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Thursday, March 27, 2014


Exactly fifty years ago today, the Great Alaskan Earthquake at Prince William Sound, with a moment magnitude of 9.2, caused $311 million (worth $2.2 billion today) in damages and killed 139.  This was the second largest earthquake in recorded history, next to the 1960 Valdes Chile monster rated at 9.5.  In comparison, the 2011 Great Tohoku Earthquake was a 9.0, but mostly because of the subsequent tsunami, resulted in a death toll of 15,884, with 2,633 still missing, and the largest natural disaster economic loss ever, at $235 billion.  Hurricane Katrina in 2005 had an estimated damage cost of $81 billion.  Worse, though, just the clean-up of the Fukushima nuclear catastrophe could add up as high as $10 trillion!!!  Thus, fortunately, that Alaskan earthquake of a half century ago did not make any top ten list for economic nor human cost.

Nevertheless, that earthquake was monumental, as parts of Alaska rose 30 feet, and others dropped 8 feet.  As reported, a 27-foot tsunami was created, but Shoup Bay in Alaska saw a height of 210 feet.  There is every expectation that earthquakes from Alaska will continue to come, for:

Note also that this portion of the Ring of Fire is more dangerous closer to Japan, in particular that portion of the country east of north Honshu, or Tohoku.  Click on that map to expand it, but the larger the circle, the stronger the earthquake.  On my trip to Japan next month I'll be staying at the Westin Sendai, close to Fukushima and this earthquake-prone region.  Interesting, but when I made my hotel reservation a couple of months ago, the price was $45/night.  I just went to that site and the cost has zoomed up to $250/night.  Maybe it's now safer.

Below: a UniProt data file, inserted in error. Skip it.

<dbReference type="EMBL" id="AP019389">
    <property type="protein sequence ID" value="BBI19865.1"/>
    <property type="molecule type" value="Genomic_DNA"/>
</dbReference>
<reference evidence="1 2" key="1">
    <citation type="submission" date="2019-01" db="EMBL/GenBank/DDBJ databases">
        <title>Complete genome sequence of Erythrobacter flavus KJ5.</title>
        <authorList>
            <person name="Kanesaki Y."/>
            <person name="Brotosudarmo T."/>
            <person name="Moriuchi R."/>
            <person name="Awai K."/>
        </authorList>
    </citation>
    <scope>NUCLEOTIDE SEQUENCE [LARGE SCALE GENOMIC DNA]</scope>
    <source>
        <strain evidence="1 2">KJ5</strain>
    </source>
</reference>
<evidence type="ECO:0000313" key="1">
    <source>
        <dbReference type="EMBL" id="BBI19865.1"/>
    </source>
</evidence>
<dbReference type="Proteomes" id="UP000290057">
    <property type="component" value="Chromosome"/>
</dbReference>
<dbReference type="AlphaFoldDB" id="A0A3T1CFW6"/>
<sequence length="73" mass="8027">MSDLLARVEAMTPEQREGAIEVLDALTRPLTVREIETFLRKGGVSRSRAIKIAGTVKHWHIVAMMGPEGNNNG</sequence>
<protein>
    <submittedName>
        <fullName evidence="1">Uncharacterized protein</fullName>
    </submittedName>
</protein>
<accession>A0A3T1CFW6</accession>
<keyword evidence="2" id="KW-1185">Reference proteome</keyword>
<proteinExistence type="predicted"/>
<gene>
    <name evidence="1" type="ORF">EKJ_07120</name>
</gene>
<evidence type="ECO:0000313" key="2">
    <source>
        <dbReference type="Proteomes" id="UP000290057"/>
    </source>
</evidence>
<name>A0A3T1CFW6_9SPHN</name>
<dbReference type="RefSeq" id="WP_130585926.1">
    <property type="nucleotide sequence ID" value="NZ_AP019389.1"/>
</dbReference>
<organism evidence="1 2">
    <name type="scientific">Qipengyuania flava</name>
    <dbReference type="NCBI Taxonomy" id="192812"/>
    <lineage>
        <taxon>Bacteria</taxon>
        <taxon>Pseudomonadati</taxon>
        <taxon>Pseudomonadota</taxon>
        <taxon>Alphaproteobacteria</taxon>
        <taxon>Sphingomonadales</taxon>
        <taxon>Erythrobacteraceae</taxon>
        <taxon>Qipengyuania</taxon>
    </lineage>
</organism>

There were no injuries and minimal damage from this tsunami in Hawaii, even though the waves reached a height of 11 feet in Kahului Harbor and 12 feet in Hilo.  Part of the reason why is that we were hard hit in the forties and fifties and learned a lesson or two.  But we were also lucky, for most of the tsunami energy was directed at the West Coast, where eleven were killed in Crescent City, California.  For those living in Honolulu, the National Oceanic and Atmospheric Administration will this morning at 10 AM present "Tsunami, Waves of Destruction:  50 Years of Lessons Learned," at the Bishop Museum planetarium.  It is free if you are younger than four, but escalates up to $19.95 for adults.


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